Rootwork Empowers Your Supporters with Tools for Social Change

By: Rootwork  09-12-2011
Keywords: Mobile Phones, social networks, Social Network

    Building momentum and support through the use of social networks

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Rootwork launched a social network presence for the grassroots organization on Facebook is a social network encouraging real identity — each user has a single account under their full, real name. Facebook began among US college students but has quickly expanded to people of all ages around the world., MySpace is a social network that is not built around a single identity. Users can and do have multiple profiles, with no restrictions on the “names” they use. MySpace is used by many musical groups. and Twitter is a social network built around short status updates — a combination of microblogging and instant messaging, with the ability to post from mobile phones through text messages., helping grow both its audience and commitment from existing supporters.

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The development and use of videos through MySpace and YouTube is a social network built around video content: posting, sharing, rating and commenting. was also key to the early growth of the Genocide Intervention Network.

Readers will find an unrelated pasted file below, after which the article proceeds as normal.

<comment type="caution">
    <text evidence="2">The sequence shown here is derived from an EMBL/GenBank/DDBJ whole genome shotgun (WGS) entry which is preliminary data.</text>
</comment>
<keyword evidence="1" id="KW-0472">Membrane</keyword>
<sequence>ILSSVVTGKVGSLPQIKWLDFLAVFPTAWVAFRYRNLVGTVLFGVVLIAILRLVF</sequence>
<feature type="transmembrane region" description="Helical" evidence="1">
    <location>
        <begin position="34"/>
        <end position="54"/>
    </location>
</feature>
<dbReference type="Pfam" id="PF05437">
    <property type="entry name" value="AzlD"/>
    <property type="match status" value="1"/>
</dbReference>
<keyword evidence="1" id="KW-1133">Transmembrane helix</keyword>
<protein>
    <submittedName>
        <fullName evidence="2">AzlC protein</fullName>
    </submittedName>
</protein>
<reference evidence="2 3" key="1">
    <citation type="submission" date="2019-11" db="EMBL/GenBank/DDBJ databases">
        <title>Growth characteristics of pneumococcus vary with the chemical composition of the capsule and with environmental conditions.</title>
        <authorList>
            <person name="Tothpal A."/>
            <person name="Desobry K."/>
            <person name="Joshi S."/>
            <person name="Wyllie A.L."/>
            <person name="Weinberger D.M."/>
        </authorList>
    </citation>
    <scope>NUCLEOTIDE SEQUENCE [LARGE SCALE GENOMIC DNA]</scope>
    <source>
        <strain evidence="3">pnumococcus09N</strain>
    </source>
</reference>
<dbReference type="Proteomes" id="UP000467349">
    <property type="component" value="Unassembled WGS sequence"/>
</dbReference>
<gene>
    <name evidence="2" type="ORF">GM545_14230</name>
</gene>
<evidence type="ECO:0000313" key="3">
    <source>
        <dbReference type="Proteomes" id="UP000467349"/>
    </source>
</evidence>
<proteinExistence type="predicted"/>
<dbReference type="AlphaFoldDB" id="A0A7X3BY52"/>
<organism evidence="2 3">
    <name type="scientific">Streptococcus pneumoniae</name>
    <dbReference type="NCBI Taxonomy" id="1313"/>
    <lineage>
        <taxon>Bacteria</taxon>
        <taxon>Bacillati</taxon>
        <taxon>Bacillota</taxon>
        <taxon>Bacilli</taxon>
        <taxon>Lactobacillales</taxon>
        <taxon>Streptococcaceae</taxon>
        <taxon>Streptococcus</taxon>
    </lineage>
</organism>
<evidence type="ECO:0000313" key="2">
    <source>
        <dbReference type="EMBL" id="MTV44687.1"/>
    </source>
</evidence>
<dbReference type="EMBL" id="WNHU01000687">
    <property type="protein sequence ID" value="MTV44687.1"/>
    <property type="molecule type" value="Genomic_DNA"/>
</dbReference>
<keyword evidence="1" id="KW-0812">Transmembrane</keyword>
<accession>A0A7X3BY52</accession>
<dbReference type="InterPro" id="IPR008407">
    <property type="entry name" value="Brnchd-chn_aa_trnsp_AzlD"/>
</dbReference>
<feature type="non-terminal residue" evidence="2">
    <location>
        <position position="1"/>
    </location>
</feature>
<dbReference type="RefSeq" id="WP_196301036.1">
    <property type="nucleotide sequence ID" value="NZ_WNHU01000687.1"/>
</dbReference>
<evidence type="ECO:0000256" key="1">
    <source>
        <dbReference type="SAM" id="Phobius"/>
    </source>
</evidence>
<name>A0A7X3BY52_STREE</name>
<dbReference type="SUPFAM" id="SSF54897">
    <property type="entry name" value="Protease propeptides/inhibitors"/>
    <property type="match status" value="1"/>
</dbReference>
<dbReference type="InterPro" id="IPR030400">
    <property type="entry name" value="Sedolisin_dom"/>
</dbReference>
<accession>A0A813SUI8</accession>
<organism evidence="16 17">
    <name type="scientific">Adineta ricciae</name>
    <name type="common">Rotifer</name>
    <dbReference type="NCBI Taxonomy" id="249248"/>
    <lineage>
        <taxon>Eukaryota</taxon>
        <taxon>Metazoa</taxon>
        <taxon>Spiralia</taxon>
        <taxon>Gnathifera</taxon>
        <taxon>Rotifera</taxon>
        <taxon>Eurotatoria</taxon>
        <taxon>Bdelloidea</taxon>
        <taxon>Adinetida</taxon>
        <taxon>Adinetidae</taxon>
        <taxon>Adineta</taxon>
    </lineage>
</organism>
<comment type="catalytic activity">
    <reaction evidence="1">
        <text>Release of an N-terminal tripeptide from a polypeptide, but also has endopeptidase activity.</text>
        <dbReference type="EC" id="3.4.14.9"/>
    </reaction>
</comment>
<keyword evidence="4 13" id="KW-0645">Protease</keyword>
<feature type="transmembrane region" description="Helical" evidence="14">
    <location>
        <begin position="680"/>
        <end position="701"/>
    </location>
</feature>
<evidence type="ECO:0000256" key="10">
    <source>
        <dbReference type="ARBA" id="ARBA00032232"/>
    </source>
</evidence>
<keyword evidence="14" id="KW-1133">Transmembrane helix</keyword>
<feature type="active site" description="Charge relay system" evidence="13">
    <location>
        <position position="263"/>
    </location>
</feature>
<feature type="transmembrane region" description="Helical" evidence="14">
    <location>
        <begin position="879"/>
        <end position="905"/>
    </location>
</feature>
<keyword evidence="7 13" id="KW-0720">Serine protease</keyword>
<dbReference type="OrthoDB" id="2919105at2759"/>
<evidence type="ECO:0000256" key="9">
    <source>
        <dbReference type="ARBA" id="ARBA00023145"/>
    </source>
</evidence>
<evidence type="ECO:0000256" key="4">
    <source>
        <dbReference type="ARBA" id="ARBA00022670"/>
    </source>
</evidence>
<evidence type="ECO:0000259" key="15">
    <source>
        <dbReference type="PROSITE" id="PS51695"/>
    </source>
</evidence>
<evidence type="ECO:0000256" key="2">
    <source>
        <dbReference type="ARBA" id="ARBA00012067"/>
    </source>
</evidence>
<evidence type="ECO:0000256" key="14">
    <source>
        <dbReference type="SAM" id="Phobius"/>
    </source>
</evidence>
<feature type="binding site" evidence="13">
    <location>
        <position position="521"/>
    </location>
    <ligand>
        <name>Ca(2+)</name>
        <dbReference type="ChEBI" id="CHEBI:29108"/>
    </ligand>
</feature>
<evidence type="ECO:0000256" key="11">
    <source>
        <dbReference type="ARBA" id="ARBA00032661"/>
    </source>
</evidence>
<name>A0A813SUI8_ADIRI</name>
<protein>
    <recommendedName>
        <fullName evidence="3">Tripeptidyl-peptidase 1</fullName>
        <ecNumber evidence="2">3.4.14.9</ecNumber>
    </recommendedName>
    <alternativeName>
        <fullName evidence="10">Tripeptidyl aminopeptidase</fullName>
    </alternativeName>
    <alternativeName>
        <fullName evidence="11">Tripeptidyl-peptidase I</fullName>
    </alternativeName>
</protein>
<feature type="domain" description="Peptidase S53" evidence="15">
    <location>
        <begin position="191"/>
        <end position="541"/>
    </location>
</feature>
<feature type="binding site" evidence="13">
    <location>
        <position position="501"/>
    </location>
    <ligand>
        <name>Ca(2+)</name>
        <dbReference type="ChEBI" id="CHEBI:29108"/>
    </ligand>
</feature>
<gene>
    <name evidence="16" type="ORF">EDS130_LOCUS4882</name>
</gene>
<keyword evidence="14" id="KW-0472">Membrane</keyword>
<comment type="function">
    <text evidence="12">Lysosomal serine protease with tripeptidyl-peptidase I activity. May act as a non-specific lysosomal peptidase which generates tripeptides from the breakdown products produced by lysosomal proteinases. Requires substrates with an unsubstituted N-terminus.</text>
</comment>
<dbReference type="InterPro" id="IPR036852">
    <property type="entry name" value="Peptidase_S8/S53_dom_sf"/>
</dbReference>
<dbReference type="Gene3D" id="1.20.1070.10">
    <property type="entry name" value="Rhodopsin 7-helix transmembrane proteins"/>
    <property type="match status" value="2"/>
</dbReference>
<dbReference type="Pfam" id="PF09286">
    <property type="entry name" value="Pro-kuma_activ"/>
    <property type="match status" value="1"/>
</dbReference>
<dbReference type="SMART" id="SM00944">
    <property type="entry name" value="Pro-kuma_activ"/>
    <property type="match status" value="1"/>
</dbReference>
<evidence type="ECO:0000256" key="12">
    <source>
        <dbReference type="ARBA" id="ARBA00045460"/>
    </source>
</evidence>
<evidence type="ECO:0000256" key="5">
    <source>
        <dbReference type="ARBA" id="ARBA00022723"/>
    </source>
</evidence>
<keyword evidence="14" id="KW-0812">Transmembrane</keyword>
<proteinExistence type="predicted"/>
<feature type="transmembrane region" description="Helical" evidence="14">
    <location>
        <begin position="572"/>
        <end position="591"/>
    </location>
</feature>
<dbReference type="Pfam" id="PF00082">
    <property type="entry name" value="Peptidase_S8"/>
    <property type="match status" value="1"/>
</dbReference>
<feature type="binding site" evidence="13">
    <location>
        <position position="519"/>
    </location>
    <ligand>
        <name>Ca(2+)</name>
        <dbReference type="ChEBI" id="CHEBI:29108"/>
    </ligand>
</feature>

Rootwork’s strategy for Casino-Free Philadelphia’s use of Twitter includes scheduled posts pointing to different areas of the website, a “picture of the day” highlighting past Casino-Free actions, and full statistics tracking of all links followed from Twitter posts. Beyond a broadcast tool alone, Twitter helps Casino-Free Philadelphia listen to its supporters and interact with them on a one-to-one basis.

Through the use of social networking, these organizations’ membership expanded significantly, and supporters were able to interact with the organization to a much larger degree — building loyalty and contributing to “real-world” commitment in the form of attendance at actions and online donations. Most critically, using social networks strategically helped these organizations build an “identity” among their supporters — that they were part of a vibrant social change movement.